Time to play: good riddance to error W013 - the new EP8 can finally be started up quickly without any hassle, even when pedaling.
It’s pretty obvious just how much more powerful the new EP8 is. Not only more powerful, but more well-rounded, with torque smoothly progressing, no matter what mode you’re running the bike in. Gone is the jerking motion that sometimes especially accompanied the Boost setting. Even when starting out in steep sections, the motor reacts extremely sensitive to pedal input and it’s rather easy to transfer the power to the ground and keep the wheels from spinning.
All of this at the sensation of how quiet the new EP8 is, almost taking it to a new level in the category of full-size motors. Even in Boost mode, under full load, the noise does not amass to much more than a low hum, hard to even recognize over the ambient noise of a ride.
Also, the base setup of the Trail mode has become much more fun to use. At least in theory, when checking the range between Trail and Eco mode, it almost doubles in distance thanks to their new algorithm. Naturally, the support from the motor is much less in Eco compared to Boost, or now even Trail, but I assume that there are still going to be a lot of people that will want to ride predominately in this mode to get some workout in. Although I have not ever spent much time in Eco with the E8000, other than when I was in trouble with my remaining range, the new support algorithm is also noticeably affecting the lowest support mode in a positive way.
Although it wasn’t bad before, pushing beyond the 25km/h threshold also feels more natural now with the reduction in drag, apart from the fact that having to keep a heavy e-bike at speed will always be a bit more challenging. As far as overall range goes, the new EP8 system seems to be benefiting from its enhanced efficiency and should be right there with its biggest competitors, although I’ll have to run my little test lap for some comparable numbers.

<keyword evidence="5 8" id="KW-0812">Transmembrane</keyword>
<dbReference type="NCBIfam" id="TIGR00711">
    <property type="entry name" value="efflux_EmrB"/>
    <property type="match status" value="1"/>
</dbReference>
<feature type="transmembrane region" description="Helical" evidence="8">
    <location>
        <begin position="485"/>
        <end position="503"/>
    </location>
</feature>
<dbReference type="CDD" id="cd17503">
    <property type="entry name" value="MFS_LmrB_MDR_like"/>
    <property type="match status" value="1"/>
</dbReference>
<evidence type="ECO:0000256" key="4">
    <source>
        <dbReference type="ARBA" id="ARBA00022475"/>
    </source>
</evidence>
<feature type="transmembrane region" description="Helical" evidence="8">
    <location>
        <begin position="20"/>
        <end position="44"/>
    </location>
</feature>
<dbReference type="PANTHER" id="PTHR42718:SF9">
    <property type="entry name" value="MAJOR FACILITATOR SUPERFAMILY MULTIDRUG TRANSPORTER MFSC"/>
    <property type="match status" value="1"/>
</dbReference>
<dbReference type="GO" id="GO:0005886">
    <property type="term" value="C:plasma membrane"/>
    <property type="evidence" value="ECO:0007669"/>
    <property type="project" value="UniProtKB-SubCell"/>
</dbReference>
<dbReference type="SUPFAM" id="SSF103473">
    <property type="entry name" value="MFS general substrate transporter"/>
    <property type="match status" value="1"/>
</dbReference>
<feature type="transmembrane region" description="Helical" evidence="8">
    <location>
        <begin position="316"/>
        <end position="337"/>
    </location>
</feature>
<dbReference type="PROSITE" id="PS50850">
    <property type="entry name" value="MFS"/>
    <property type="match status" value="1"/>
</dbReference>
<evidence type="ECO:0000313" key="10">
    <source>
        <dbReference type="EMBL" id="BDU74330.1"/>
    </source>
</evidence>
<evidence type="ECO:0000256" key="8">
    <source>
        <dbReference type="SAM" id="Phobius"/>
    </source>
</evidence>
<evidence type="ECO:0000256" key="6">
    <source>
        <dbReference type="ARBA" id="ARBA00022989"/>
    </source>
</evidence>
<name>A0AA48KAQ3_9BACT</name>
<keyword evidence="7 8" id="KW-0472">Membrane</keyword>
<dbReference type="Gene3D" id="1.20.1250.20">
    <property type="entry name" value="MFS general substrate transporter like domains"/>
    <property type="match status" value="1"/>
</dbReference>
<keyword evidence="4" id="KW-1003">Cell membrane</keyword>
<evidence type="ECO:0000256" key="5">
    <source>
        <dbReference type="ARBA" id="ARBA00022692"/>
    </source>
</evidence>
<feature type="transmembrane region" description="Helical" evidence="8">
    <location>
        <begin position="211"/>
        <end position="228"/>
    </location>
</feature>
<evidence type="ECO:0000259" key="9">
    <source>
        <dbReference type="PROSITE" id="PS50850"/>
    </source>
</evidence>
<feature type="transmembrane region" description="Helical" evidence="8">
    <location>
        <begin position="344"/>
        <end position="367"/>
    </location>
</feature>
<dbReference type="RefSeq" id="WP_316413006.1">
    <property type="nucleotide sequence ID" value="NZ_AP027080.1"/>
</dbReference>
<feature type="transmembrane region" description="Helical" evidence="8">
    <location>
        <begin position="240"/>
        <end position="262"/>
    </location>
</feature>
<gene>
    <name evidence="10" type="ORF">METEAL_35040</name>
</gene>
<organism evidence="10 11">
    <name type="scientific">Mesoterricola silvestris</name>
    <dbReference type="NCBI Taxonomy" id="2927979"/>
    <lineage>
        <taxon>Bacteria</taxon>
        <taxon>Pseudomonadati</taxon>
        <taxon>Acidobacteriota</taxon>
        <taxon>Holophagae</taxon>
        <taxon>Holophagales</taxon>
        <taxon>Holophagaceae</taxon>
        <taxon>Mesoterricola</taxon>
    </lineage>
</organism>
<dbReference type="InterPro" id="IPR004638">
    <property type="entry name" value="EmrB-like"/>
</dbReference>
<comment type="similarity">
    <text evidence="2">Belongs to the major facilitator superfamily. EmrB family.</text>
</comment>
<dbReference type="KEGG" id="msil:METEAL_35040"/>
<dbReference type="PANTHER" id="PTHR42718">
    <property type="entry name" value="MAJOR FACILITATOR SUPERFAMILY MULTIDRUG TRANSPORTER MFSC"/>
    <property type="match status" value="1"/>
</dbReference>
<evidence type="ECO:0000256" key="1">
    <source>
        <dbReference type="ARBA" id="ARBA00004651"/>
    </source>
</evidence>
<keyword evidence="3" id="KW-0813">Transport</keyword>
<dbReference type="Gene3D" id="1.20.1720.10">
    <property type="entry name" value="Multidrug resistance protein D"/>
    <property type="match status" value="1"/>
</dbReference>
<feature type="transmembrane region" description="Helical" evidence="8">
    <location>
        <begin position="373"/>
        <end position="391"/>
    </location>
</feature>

Better than before, but still noticeable, is the transition every time you start spinning the cranks from standstill and when stopping to pedal. For lack of a better description, it’s sort of a subtle double-clicking resistance that can slightly be felt through the pedals and, if you pay attention, even be heard. While it doesn’t really affect the ride quality, I’m going to need to spend some more time with the system to see if there are certain situations where that sensation becomes annoying.
Most importantly, once you are pedaling, transitions from the motor support is perfectly seamless and feels extremely natural. Kudos to the new algorithm.
Finally, Shimano’s Walk Mode is now usable. Easy to shift into and activated with the thumb remote, it pushes the bike along powerfully, no matter what gear you’re running. At the push of another button, you’re back to your regular riding mode.
Unfortunately, when trying to connect to our test bike with the E-Tube app there was an error, since the new motor wasn’t part of the official system yet, so I can’t say to what degree the modes can get affected.
Even with as little time as I spent on Shimano’s new EP8, it’s safe to say that it’s an improvement over the E8000 in every single way. I will spend a lot more time with the new system for a detailed review and run it head to head to some of its biggest competitors to figure out in what areas it does perform better and where it still has some catching up to do. Stay tuned.